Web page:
There is no question that South Dakota is facing a serious teaching shortage. This was pointed out in a KELOLAND report showing that Sioux Falls, one of the highest paying districts in the state, is having more and more problems getting highly qualified applicants:
It's not much different in the Sioux Falls School District where there are currently 14 open positions - double from this same time last year.
"We had a math teacher position at one of our high schools where we had two applicants," Sioux Falls School District Human Resources Supervisor Becky Dorman said. "We have a science position open at a high school, and that's probably going to be about the same. We've had special ed. teaching positions open for awhile where we had no applicants." (Aug. 7, 2015)One of the key issues behind the shortage is the lack of pay for the profession. This is one of the key areas of focus for the Governor's Blue Ribbon Panel.
For some it appears that they think that increased pay will solve the issue and using logic of a fourth grader, if other states that pay more are also seeing shortages, then we should not worry about compensation.
Cory Heidelberger shares a back and forth with Representative Lana Greenfield who raises the idea of shortages in other places hinting that compensation is the least of the causes. Pat Powers seems to feed this thinking when he points to a New York Times article about nationwide issues with teacher shortages.
The story cites that the teacher shortage is “a result of the layoffs of the recession years combined with an improving economy in which fewer people are training to be teachers.” That doesn’t alleviate the shortage, but it flies in the face of what some would have you believe about South Dakota. (Dakota War College Aug. 10, 2015)How do New York shortages fly in the face that South Dakota grossly under pays compared to all surrounding states and that the experts in South Dakota are pointing directly at the salary issue as being on of the key issues for the lack of teachers?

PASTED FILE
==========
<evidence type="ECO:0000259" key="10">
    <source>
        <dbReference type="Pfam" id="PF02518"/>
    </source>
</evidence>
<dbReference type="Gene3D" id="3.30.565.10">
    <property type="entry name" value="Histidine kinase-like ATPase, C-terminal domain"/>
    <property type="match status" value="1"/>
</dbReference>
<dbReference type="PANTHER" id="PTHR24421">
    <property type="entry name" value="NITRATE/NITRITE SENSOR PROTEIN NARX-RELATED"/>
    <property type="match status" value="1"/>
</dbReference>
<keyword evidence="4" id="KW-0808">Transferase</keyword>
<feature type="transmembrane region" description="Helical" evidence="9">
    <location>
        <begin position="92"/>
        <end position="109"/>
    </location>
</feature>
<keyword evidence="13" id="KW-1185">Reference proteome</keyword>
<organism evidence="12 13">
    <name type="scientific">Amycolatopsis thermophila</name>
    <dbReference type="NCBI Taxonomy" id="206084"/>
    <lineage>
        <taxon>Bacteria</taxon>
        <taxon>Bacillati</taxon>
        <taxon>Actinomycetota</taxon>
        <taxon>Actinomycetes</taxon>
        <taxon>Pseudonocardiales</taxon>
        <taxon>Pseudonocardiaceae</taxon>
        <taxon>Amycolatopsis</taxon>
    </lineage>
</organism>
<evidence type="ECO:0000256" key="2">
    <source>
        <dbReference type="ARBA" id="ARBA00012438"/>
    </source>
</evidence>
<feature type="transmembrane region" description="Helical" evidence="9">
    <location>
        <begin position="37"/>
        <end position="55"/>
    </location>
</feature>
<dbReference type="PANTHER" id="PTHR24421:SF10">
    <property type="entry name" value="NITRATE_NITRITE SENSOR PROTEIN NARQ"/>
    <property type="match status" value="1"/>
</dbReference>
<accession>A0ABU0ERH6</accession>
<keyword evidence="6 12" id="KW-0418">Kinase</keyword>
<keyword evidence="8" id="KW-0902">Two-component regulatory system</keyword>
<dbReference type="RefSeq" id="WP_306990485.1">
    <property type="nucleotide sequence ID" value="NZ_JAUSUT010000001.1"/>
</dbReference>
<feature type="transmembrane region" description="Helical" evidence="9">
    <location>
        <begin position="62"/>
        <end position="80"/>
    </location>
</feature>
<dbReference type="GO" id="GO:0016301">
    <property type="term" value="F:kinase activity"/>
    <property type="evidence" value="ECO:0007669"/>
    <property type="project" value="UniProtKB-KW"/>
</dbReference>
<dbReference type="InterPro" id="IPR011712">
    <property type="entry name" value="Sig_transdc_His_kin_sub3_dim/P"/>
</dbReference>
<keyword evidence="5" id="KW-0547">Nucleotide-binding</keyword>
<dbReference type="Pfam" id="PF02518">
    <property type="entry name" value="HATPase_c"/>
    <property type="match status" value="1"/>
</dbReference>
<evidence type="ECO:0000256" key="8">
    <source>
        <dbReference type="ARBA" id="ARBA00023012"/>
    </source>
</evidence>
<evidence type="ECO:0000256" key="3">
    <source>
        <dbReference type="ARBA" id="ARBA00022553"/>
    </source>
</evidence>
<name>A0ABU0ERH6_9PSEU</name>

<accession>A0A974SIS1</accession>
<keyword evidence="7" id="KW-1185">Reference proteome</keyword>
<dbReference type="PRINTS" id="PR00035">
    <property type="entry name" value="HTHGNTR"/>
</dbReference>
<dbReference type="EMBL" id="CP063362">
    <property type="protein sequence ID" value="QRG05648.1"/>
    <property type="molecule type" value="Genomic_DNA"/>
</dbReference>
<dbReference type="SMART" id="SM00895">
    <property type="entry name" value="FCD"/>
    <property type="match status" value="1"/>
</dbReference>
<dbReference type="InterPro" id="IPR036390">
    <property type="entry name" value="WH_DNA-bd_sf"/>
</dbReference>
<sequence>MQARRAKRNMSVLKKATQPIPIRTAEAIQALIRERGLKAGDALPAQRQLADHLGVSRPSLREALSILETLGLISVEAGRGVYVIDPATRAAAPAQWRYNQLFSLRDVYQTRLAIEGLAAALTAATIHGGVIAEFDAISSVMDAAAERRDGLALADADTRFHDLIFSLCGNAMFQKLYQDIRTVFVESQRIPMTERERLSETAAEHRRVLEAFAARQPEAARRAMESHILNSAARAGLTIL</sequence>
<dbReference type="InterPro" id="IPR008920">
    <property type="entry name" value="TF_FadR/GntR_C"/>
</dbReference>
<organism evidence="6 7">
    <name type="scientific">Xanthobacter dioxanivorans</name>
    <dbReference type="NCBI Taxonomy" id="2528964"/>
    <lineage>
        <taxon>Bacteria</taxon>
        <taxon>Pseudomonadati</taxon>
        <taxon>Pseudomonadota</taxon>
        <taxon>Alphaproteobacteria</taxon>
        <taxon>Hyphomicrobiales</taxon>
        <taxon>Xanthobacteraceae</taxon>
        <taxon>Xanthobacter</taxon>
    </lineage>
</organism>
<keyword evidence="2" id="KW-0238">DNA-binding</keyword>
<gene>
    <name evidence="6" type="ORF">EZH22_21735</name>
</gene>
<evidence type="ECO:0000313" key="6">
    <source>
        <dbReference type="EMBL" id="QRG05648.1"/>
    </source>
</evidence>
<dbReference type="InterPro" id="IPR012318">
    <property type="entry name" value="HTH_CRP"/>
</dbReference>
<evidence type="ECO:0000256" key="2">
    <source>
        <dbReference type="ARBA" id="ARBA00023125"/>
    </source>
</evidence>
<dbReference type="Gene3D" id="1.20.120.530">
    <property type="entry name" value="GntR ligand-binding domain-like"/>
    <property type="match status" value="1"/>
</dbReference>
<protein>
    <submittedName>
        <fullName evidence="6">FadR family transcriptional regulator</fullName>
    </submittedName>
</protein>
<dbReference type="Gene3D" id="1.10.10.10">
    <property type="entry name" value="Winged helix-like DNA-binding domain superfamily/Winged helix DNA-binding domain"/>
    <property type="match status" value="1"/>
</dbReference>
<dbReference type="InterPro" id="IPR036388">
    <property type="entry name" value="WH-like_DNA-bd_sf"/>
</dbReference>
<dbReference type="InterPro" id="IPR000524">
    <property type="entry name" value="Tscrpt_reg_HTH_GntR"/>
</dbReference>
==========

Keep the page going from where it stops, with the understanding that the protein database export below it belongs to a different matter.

The teacher shortage issue will not be solved by passing an increase in education funding for one year or even two. It will take a while to convince young people that teaching in South Dakota is a worthy and sustainable career. Funding alone won't solve the problem either, but it is a vital place to start. It may begin to convince some teachers not to leave. It will show younger people that teaching is a viable option for their future. It will say that we do care about the work educators do and would like to begin to show some respect to the profession. Something that is severely lacking in Pierre.
In related news: Lana Greenfield is mother to Brock Greenfield. Brock is one of eighteen representatives that voted against HCR 1002. You know the one that said that South Dakota is facing a teacher shortage and it is becoming a crisis. District 6 legislative members Rep.Isaac Latterell and Sen. Ernie Otten also voted against the resolution.
In other related news: I encourage you to read Diane Ravitch's blog post that explores the problems with the New York Time's article discussed in the Dakota War College blog and also mentioned in The Dakota Free Press.